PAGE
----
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Camille Tong remembers May 30, 2008.

It was the day her life changed.

“I was driving and my vision changed in one eye,” she said, adding that at first she thought it was just a smudge on her sunglasses. “It looked like I was looking through water.”

The next few days she used eye drops and when her vision didn’t improve, she went to an eye doctor, who asked in passing if she had multiple sclerosis, an autoimmune disease that affects the brain and central nervous system.

Not that she knew of, Tong remembers answering.

But over the next two years all the while experiencing definite but temporary symptoms, like a tingling sensation on her left side and intolerance to heat would be a barrage of tests that eventually would determine that Tong did have MS.

“There’s no one test for MS,” she explained. “It’s such an individual disease.”

According to a news release from the National Multiple Sclerosis Society’s National Capital chapter, symptoms of MS are unpredictable and the progress and severity of the disease cannot be predicted.

MS affects more than 400,000 people in the United States and 2.5 million around the world, the release states. There is no cure, but early detection and ongoing therapy can improve the quality of life of those who suffer from it.

But advances in research and treatment are being made. Six fundraising walks in April are slated to take place in the Washington, D.C., area. While it is free to walk, organizers ask that participants raise money through pledges.

“Funds raised will directly support local services for 18,000 people in our community affected by MS, as well as fund vital research initiatives to find a cure,” said National Capital Chapter President Chris Broullire in the release. This year, organizers hope to raise $1.4 million across the six local walks.

Tong along with her grandchildren, Jordan, 5, and Kenneth, 4 will be among the walkers Saturday who will take part in the Walk MS at William B. Wade Elementary School in Waldorf.

Among the walkers will be friends Lauren Adams and Susan Fenwick of St. Mary’s County. Both have family members who were affected by MS. In the society’s release, Fenwick said her grandfather suffered from the disease.

“As children we never really noticed his illness,” she said in the release. “He was always in a chair or scooter, and always happy to see his grandchildren. As we grew older we realized he never stood up on his own.”

Adams’ sister MaryJo was diagnosed in 2008 with MS. Saturday’s walk is Adams’ way to help fund MS research.

“I feel helpless when I cannot be there to take her pain away and help when she needs it,” said Adams in the release. “By participating in Walk MS, I am able to offer moral support.”

Tong, who walked in the event last year, said if she and her two young grandchildren can do the 3.1 miles, and with free registration open at 9 a.m. on the day of the walk, anybody can walk.

An administrative assistant with the Laborers’ International Union of North America, Tong, 46, said after she first received her diagnosis of remittal relapse multiple sclerosis a form of MS where symptoms can go into remission but sufferers also may relapse, “There are good days and bad days. There could be a long period of time that I don’t feel anything and I start thinking, ‘Maybe I don’t have it.’ And out of nowhere …” the numbness returns and Tong has to admit to herself she does have MS.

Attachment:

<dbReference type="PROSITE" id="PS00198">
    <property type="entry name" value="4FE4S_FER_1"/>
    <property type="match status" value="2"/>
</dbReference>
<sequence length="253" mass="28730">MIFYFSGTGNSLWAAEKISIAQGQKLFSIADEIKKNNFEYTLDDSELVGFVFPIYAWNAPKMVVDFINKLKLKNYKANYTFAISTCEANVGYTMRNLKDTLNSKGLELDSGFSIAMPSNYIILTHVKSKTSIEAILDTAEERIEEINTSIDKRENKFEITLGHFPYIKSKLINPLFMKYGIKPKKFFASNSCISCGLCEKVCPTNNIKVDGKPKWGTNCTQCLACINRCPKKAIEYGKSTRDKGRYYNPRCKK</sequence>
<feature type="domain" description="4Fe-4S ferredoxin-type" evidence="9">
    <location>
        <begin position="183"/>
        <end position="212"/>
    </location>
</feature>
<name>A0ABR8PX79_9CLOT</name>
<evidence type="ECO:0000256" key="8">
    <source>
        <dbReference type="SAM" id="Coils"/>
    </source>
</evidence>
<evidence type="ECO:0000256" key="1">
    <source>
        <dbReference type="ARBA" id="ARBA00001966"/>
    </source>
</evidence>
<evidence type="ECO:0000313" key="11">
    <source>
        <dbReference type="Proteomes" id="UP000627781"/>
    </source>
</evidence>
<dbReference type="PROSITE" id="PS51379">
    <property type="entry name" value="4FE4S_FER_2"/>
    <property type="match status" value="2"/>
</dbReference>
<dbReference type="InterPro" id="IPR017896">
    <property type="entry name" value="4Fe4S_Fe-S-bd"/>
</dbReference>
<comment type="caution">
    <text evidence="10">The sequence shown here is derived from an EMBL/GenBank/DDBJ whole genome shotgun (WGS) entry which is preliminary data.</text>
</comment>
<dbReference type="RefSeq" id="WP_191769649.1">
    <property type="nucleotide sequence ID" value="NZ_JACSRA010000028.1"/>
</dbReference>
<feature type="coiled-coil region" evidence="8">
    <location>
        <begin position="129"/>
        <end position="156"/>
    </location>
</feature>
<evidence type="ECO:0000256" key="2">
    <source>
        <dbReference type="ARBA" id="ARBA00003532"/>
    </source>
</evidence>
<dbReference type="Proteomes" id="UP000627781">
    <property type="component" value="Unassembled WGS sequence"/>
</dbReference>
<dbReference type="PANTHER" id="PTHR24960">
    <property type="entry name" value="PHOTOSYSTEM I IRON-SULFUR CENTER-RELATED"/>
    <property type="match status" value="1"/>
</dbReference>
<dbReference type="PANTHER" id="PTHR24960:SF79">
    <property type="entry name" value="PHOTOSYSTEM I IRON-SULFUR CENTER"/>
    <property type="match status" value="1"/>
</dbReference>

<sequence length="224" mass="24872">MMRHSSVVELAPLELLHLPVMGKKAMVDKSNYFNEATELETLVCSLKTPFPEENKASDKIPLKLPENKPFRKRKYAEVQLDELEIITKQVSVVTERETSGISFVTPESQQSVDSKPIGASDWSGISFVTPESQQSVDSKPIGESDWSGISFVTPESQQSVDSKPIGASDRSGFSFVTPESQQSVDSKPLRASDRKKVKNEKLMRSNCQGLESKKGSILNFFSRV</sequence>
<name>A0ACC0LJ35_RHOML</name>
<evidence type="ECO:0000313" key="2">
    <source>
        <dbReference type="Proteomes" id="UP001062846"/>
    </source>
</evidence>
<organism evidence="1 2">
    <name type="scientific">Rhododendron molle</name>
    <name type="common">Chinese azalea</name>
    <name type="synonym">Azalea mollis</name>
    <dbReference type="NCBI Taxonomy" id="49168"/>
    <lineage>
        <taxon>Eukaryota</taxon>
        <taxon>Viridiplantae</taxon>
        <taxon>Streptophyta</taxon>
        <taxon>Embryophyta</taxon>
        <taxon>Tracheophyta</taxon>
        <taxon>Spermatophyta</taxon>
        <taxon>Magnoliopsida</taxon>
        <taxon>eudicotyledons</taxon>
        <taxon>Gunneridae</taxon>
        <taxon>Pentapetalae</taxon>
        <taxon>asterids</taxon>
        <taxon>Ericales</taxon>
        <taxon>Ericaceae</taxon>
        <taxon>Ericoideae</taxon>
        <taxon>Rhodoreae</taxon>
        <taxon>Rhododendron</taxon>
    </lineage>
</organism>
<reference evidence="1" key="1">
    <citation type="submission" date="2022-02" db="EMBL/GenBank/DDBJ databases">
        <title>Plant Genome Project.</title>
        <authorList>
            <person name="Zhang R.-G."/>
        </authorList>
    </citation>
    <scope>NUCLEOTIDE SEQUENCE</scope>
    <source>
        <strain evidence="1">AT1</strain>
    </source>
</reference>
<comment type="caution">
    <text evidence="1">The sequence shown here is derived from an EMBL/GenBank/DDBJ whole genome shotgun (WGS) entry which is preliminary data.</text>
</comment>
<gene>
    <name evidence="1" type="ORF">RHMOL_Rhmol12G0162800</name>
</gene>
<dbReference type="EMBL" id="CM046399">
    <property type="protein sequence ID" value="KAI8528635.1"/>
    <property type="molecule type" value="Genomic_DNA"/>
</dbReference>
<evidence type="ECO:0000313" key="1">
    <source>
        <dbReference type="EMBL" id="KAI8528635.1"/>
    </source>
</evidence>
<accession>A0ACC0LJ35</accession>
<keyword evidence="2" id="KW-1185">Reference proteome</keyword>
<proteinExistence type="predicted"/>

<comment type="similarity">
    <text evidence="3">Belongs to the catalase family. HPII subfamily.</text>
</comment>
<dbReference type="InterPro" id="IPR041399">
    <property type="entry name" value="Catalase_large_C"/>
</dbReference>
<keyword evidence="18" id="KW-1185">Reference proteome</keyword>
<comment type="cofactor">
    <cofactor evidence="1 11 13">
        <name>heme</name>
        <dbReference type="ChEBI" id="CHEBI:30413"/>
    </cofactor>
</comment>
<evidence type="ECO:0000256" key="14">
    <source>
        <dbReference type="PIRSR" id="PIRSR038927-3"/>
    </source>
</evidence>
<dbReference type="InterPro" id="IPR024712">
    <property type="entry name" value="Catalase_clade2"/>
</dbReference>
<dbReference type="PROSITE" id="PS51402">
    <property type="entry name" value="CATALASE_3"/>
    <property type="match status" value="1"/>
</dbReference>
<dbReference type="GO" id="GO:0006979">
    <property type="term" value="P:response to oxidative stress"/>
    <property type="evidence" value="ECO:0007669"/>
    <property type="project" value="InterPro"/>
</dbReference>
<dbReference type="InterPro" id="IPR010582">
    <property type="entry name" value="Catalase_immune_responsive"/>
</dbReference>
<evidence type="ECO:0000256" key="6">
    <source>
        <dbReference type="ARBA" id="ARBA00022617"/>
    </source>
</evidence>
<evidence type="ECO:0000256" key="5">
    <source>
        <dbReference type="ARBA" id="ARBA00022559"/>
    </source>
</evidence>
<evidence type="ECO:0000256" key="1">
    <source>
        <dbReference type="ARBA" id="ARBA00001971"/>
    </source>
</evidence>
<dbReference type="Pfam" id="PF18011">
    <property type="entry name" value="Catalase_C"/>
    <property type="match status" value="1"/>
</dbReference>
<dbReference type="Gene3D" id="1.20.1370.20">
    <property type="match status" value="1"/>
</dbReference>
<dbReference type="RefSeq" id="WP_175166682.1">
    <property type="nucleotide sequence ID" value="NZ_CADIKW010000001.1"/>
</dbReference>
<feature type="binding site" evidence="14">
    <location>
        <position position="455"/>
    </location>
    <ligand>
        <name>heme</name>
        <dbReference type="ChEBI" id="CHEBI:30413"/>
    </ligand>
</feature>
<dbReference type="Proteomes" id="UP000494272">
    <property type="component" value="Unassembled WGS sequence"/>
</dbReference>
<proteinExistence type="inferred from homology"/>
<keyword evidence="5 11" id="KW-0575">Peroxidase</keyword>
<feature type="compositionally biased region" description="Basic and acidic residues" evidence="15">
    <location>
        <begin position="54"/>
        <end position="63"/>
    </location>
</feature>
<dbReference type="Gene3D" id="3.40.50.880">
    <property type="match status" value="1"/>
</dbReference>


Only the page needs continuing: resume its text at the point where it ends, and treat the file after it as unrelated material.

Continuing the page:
The disease was unknown to her when she was diagnosed. Once she knew what she was dealing with, she attended just about every seminars, support group and workshop she could find. Sometimes her children, daughter, Casey Larry, and son, Sean Europe, would join her.

But soon it all became overwhelming.

“In the beginning, I’d get those down times,” she said. “I get depressed. The mood would come over you. I became aware of it and fight against it.”

Selecting events more judiciously nowadays, Tong said the support she has received from the MS chapter has helped a lot.

Tong takes prescription Vitamin D and a daily shot of medication and tries to stay busy.

She walks on the treadmill, works out on the elliptical machine and if the weather is cool enough, she’ll take a walk outside.

The heat intolerance makes it difficult.

Tong said she can feel like she’s being burned even while sitting on the couch in her living room.

Fatigue also can overtake her.

While she used to be able to clean the house, do the laundry, go to the store and cook a meal without missing a beat, now she can feel her energy being drained just by folding clothes.

There are medications to treat symptoms, but too many medications have side effects that Tong doesn’t want to live with.

“I just live with it and try to tolerate it,” she said. “I exercise, try to manage my energy.”

But when things get too bad, or when her symptoms flare up, she can feel it and it usually attacks her eyes.

“You know when something’s wrong,” Tong said. “I go in and get treated.” An intravenous drip of steroids administered at home for three or four days usually does the trick.

“My vision gets brighter and the sharp pains are gone,” she said, recommending that people with MS should stay active. “Do whatever you can do. I walk to be a part of the movement to keep moving and to get one step closer to a world without MS.”

Walk this wayNational Multiple Sclerosis Society’s National Capital chapter will hold its 24th annual Walk MS April 14 at William B. Wade Elementary School, 2300 Smallwood Drive W., Waldorf. Registration starts at 9 a.m. To register, go to

The 3.1-mile route through various Waldorf neighborhoods and along Hampshire Lake, will conclude with a finish line celebration with music, food and entertainment. Go to